What is permitted under the visitor rules?
Imelda Reddington considers what business and business-related activities standard visitors can undertake under the visitor visa rules.
On 1 December 2020, the government published new guidance on the visitor rules. This sets out guidance for Home Office staff on applications for visas and permission for visitors to enter and stay in the UK.
In this article, we summarise the new guidance focusing specifically on what kind of business and business-related activities visitors are permitted to carry out in the UK as a visitor. Note that visitors can enter the UK by international agreement, admission at border without a physical visa but are they are still bound by the visitor rules.
Business activities will normally be linked to a visitor’s employment overseas and are mostly incidental to their employment. There is no restriction on a visitor remaining in contact with their employer and/or office during their visit to the UK.
General business activities
Visitors need to satisfy the decision-maker that they are not coming to the UK to make the UK their main place of work. Evidence may be provided in the form of a letter from their employer.
Visitors can undertake a range of activities such as attend meetings, conferences and seminars, give a one-off or short series of talks (provided it is not a commercial event and does not result in a profit for the organiser), negotiate and sign deals, attend trade fairs (provided the visitor does not directly sell) and carry out site visits.
Conferences and seminars will likely be focused on a specific topic or sector, but visitors can also attend familiarisation programmes to learn about a certain area of UK practice, such as law or finance. While there is no restriction on the length of a conference, they should not amount to work experience or recreational study for more than 30 days. The government suggests that a conference should last no more than a couple of weeks.
Visitors can also have general discussions to secure project funding, however from 1 December 2020 they cannot undertake these activities to switch into the Start-Up and Innovator routes.
Visitors can work remotely during their visit, including answering phone calls and responding to emails. However, they need to satisfy the decision-maker that the reason for their visit is to carry out a permitted activity and not primarily to work remotely from the UK.
If a visitor does intend to spend a large proportion of time in the UK and will do some remote working, they will also need to show that they are genuinely employed overseas and not seeking to work in the UK.
The government have clarified that any intra-corporate activities, where an employee of an overseas company visits the UK to advise and consult, trouble-shoot or provide training with UK employees of the same corporate group, should be short in duration and linked to a specific internal project, which does not require the visitor to work directly with clients.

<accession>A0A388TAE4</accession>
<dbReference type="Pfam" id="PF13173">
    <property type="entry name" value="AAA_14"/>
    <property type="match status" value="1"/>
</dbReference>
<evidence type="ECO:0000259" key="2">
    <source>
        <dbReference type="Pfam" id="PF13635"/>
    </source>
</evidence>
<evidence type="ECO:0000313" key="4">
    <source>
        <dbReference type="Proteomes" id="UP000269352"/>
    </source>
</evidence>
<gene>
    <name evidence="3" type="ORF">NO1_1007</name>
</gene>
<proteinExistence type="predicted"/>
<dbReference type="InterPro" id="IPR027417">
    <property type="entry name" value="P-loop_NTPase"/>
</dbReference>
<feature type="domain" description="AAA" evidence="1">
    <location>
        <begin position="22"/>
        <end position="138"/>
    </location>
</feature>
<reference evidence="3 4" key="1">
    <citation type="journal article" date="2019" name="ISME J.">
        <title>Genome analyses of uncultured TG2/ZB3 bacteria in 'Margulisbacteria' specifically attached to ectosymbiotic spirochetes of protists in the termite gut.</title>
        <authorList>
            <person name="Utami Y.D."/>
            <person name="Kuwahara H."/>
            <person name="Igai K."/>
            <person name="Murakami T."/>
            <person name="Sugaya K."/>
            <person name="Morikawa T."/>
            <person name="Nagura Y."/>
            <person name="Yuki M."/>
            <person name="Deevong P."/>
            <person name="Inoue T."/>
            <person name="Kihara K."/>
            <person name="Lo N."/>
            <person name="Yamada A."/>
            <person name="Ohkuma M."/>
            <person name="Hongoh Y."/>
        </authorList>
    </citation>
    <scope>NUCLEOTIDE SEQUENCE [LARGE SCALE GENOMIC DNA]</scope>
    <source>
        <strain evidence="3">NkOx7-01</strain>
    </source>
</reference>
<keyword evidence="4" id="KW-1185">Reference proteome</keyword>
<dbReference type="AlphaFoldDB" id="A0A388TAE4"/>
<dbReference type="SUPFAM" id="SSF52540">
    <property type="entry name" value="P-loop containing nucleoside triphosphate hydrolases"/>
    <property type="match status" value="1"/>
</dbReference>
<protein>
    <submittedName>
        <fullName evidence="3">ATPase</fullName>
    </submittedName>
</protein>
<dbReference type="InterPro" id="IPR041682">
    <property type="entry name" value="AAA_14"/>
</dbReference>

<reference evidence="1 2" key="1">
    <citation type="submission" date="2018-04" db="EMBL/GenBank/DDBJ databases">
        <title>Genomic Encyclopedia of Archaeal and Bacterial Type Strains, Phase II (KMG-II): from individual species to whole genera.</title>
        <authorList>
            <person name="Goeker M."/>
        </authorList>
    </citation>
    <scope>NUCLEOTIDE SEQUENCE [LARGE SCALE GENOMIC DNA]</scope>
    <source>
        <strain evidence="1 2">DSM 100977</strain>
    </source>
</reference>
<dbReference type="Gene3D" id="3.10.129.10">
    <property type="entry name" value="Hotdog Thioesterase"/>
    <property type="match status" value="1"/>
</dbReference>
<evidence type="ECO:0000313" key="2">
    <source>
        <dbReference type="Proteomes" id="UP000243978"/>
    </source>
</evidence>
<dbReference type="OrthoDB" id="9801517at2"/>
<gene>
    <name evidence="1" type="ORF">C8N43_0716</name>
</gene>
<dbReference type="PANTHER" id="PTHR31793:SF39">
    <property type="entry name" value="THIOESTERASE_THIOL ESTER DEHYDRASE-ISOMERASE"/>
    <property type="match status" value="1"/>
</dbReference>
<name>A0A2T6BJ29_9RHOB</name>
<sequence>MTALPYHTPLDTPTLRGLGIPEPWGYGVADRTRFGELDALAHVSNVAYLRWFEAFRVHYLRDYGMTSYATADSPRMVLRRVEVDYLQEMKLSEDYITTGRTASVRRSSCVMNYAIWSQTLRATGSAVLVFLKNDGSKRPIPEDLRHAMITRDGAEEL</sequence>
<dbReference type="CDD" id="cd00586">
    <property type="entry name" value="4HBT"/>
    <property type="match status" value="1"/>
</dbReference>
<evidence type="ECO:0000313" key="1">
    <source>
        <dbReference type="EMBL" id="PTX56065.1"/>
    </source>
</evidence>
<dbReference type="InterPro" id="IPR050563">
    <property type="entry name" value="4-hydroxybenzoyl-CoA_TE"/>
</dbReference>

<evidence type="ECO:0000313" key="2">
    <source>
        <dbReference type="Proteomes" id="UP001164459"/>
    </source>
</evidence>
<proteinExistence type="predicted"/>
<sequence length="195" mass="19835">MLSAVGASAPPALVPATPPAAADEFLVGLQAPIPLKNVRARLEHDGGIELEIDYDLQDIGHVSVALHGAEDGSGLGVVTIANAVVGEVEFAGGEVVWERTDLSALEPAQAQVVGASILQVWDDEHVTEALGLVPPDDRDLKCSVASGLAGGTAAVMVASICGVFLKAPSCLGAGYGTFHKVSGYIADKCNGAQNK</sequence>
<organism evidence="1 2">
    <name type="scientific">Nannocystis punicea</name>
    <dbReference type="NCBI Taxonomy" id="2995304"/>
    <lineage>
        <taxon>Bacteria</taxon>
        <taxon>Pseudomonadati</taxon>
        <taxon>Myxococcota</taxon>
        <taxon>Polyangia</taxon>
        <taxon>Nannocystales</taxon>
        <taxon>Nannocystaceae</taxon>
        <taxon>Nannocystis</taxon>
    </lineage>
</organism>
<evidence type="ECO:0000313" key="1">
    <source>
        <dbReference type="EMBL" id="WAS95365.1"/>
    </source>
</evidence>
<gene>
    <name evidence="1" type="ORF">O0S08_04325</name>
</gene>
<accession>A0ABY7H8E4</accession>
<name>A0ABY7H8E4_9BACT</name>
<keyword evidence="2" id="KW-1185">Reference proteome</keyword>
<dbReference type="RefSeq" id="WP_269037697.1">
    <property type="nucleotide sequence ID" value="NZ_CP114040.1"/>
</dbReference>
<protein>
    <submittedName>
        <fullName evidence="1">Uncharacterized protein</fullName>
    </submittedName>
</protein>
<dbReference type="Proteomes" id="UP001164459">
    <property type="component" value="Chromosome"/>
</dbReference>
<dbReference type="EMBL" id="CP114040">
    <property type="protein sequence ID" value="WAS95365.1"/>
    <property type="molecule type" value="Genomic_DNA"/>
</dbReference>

The visitor should mainly be based at the company’s offices in the UK and not at client sites, except for meetings.
Manufacturing and supply of goods
Under this activity, employees of a foreign manufacturer can install, dismantle, repair, service or advise on equipment where the manufacturer has a contract of purchase or supply or lease with a UK organisation.
In this scenario, visitors should stay for no longer than one month and while they may request to stay longer, they would need to satisfy the decision-maker that they are not fulfilling a role for the UK company.
Clients of UK export companies
Clients of UK export companies may second employees to the UK to oversee requirements for goods and services provided by the UK company under contract. Repeat visits are possible provided the contract between the companies is for more than 6 months and there should be a clear end date for the work.
Overseas roles requiring specific activities in the UK
Individuals employed overseas can also visit the UK to undertake specified activities related to their employment, including interpreters accompanying another visitor and drivers on an international route delivering or collecting goods or passengers. However, the visitor must continue to be employed and paid overseas.
Overseas employees can visit the UK to receive training in work practices only if such training is not available in their home country. Typically, this should be class-based, although practical training is permissible provided it does not amount to ‘training on the job’. Visitors whose training will last longer than one month will be scrutinised by the decision-maker to ensure that their activities do not amount to taking up employment in the UK.
If you have any questions about the contents of this article or if you need any assistance with the Visitor Visa route, please contact [email protected] in the immigration team at FSP.